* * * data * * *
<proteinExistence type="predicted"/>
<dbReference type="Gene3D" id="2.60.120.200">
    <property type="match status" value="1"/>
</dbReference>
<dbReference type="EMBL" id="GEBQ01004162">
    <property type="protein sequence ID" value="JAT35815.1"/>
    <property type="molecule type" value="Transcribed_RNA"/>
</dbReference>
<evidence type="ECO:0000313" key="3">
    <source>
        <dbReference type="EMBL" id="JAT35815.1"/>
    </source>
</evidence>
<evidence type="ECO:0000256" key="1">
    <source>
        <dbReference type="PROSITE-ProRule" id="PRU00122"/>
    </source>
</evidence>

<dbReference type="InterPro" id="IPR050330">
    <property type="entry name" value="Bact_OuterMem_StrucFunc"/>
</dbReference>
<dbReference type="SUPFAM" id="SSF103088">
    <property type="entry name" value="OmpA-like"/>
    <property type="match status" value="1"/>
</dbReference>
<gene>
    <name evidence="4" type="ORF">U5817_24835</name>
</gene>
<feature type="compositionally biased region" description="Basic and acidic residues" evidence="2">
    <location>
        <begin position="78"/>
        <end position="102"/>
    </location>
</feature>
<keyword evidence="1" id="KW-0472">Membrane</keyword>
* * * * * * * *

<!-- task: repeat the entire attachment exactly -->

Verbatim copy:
<proteinExistence type="predicted"/>
<dbReference type="Gene3D" id="2.60.120.200">
    <property type="match status" value="1"/>
</dbReference>
<dbReference type="EMBL" id="GEBQ01004162">
    <property type="protein sequence ID" value="JAT35815.1"/>
    <property type="molecule type" value="Transcribed_RNA"/>
</dbReference>
<evidence type="ECO:0000313" key="3">
    <source>
        <dbReference type="EMBL" id="JAT35815.1"/>
    </source>
</evidence>
<evidence type="ECO:0000256" key="1">
    <source>
        <dbReference type="PROSITE-ProRule" id="PRU00122"/>
    </source>
</evidence>

<dbReference type="InterPro" id="IPR050330">
    <property type="entry name" value="Bact_OuterMem_StrucFunc"/>
</dbReference>
<dbReference type="SUPFAM" id="SSF103088">
    <property type="entry name" value="OmpA-like"/>
    <property type="match status" value="1"/>
</dbReference>
<gene>
    <name evidence="4" type="ORF">U5817_24835</name>
</gene>
<feature type="compositionally biased region" description="Basic and acidic residues" evidence="2">
    <location>
        <begin position="78"/>
        <end position="102"/>
    </location>
</feature>
<keyword evidence="1" id="KW-0472">Membrane</keyword>